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The Savage Storm

The Battle for Italy 1943


James Holland

London : Bantam, 2023

Paperback ‎     624pp     RRP: $36.99


Reviewer: David Rees, February 2024


The World War II battle for mainland Italy by the Allies against the German Wehrmacht was a long-drawn-out campaign which lasted from 1943 to 1945. However, in this book, James Holland relates only the major military and political events that occurred in Italy from 17th August to 31st December 1943. This period was the most critical time for the Allies. It covered the initial Allied invasion of southern Italy, the unconditional surrender of Italy and the strong resistance put up by the German army and air force to prevent the Allies from reaching Rome. James Holland is an internationally acclaimed author and award-winning historian. His writing is easy to read and he uses large size campaign maps which make it easier to follow the progress of the battles.

The background of the savage storm was that in April 1943, the two major Allied armies fighting in North Africa, namely. the American 1st Army in the west and the British 8th Army in the east, joined up in Tunis. By 20th May they had accepted the surrender in Tunis of 240,000 Germans and Italian troops. The next step was for the Allies to invade and conquer Sicily. This successful Allied campaign took place from 10th July to 17th August 1943 during which time, Mussolini was overthrown on 25th July and Italy sought a unilateral armistice with the Allies. The secret negotiations between the Allies and the Italians about an armistice, initially delayed the planned Allied invasion of the Italian mainland. However, a final armistice agreement which led to Italy’s unconditional surrender, was signed on 3rd September 1943.

The Allies chose three landing zones for the invasion of Italy and used two armies the British 8th Army and the US 5th Army. The armies consisted of 13 Divisions in total, which included troops from USA, Britain, Canada, India, New Zealand and later from Poland and some Free-French colonies. The British 8th Army under General Bernard Montgomery made some successful amphibious landings at Calabria on the 3rd of September 1943 and used an airborne division to land unopposed at Taranto on 9th September. The US 5th Army under General Mark Clark made a number of amphibious landings in the area around Salerno on the 9th of September 1943. These later landings were made against strong opposition and were touch and go to begin with but were eventually successful.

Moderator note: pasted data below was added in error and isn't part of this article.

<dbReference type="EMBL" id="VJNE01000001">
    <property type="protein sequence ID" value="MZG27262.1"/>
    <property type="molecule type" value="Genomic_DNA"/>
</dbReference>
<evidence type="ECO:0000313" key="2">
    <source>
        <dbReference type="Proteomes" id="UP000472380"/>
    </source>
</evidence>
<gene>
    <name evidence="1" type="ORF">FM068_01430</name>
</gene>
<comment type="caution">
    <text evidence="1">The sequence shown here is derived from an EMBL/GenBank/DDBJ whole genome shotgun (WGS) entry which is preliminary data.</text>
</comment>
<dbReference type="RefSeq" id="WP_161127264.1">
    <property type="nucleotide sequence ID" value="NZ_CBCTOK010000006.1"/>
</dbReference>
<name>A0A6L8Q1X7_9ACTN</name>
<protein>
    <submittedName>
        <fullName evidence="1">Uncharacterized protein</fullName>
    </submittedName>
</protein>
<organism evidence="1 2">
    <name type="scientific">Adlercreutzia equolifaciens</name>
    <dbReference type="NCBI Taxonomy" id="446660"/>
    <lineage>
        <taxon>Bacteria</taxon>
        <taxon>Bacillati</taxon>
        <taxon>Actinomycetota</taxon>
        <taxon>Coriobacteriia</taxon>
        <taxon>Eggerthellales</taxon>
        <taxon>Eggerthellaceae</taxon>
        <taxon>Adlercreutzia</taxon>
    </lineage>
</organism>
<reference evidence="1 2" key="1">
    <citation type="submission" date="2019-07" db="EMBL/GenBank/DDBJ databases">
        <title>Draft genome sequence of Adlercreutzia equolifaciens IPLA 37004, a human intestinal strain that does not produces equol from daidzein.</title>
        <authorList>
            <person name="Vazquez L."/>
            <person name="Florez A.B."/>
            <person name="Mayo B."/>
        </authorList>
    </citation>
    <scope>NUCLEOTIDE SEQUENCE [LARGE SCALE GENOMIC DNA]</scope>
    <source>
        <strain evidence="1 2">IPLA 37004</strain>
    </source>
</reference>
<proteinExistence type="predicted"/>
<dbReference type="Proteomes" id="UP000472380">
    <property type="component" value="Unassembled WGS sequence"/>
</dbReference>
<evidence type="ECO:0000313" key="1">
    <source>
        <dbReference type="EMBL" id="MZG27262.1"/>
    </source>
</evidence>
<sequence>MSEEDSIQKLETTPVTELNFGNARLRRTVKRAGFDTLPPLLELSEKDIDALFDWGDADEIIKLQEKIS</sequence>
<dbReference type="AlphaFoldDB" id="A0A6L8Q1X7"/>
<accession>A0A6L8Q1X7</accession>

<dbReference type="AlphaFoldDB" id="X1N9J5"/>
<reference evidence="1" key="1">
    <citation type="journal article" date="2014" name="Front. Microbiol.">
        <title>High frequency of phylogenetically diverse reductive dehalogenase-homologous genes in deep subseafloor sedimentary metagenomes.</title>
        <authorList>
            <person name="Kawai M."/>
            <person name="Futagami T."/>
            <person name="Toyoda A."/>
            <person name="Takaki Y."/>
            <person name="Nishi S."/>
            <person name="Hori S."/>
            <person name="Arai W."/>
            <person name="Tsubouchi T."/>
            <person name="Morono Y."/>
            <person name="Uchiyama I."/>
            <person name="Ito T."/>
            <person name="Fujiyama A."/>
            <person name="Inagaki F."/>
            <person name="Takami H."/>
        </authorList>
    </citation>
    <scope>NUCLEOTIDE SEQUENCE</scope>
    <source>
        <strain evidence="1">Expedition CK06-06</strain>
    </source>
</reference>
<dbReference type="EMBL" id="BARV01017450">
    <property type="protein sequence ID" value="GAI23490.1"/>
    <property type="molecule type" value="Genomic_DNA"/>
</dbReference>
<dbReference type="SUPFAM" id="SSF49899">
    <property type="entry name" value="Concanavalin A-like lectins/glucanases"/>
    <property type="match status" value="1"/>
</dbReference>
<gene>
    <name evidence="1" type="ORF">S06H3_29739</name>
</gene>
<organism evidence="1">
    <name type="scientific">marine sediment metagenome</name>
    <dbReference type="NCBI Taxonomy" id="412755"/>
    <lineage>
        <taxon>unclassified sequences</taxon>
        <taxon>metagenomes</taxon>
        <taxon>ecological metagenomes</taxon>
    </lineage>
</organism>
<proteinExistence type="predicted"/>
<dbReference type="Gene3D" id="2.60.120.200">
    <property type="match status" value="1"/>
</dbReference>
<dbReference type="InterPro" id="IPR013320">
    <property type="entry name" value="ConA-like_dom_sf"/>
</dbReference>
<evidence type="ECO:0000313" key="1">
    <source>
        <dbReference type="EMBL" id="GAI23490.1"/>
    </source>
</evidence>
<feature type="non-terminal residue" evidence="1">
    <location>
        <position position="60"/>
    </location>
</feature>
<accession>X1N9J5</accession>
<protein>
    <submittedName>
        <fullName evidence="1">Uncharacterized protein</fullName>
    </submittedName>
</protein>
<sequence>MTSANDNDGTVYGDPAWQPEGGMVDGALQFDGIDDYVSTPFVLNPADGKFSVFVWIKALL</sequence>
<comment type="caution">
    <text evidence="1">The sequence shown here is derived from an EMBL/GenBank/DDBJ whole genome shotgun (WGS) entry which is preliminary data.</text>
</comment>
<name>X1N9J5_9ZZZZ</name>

The two Allied armies were over 450km apart, but their aims were to join up and defeat the 10th and 14th German Armies under Feldmarschall Albert Kesselring, and capture Rome by Christmas 1943. Both sides were involved in fighting in very mountainous terrains which tended to favour the defenders. Nevertheless, the Allied armies persevered under dreadful weather conditions which played havoc with the airpower and more highly-mechanized Allied way of waging war and resulted in high casualties. However, they did join up and did reach the German Gustav defensive line around Mount Cassino south of Rome by mid-January 1944. They were stopped there for a few months but that’s another story.

In his narrative, the author accessed personal diaries, letters and experiences of personalities from all sides and weaved them into an overall campaign story. Each person had a tale and interestingly, the author took a different and sympathetic view of General Mark Clark’s military capabilities. This view was contrary to the view of many historians who criticized the general for being insubordinate, anti-British, egotistic and lacking a ‘grip of the show’.  James Holland puts it down to Mark Clark’s inexperience and disclaims in particular the anti-British attitude. The book therefore prolongs the continuing controversy about the effectiveness of the Allied generals in the campaign which makes reading it worthwhile.



The RUSI – Vic Library thanks the publisher for making this work available for review.

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